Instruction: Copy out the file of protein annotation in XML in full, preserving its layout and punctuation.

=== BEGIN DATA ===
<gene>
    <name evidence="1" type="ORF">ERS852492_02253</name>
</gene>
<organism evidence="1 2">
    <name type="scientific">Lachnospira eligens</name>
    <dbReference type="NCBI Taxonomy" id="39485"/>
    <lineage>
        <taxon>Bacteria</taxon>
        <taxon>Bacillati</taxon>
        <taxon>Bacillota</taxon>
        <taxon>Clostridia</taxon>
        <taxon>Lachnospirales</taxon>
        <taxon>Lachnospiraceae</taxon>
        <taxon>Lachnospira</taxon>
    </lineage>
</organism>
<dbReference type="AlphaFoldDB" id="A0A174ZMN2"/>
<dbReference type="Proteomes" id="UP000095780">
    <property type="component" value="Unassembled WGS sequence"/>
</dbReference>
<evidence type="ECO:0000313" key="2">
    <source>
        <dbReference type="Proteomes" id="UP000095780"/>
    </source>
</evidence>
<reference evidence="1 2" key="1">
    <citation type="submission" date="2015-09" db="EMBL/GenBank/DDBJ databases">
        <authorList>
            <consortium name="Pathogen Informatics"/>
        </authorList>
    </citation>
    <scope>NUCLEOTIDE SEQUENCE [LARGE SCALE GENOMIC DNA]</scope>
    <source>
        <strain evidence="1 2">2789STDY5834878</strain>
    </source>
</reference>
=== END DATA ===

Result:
<gene>
    <name evidence="1" type="ORF">ERS852492_02253</name>
</gene>
<organism evidence="1 2">
    <name type="scientific">Lachnospira eligens</name>
    <dbReference type="NCBI Taxonomy" id="39485"/>
    <lineage>
        <taxon>Bacteria</taxon>
        <taxon>Bacillati</taxon>
        <taxon>Bacillota</taxon>
        <taxon>Clostridia</taxon>
        <taxon>Lachnospirales</taxon>
        <taxon>Lachnospiraceae</taxon>
        <taxon>Lachnospira</taxon>
    </lineage>
</organism>
<dbReference type="AlphaFoldDB" id="A0A174ZMN2"/>
<dbReference type="Proteomes" id="UP000095780">
    <property type="component" value="Unassembled WGS sequence"/>
</dbReference>
<evidence type="ECO:0000313" key="2">
    <source>
        <dbReference type="Proteomes" id="UP000095780"/>
    </source>
</evidence>
<reference evidence="1 2" key="1">
    <citation type="submission" date="2015-09" db="EMBL/GenBank/DDBJ databases">
        <authorList>
            <consortium name="Pathogen Informatics"/>
        </authorList>
    </citation>
    <scope>NUCLEOTIDE SEQUENCE [LARGE SCALE GENOMIC DNA]</scope>
    <source>
        <strain evidence="1 2">2789STDY5834878</strain>
    </source>
</reference>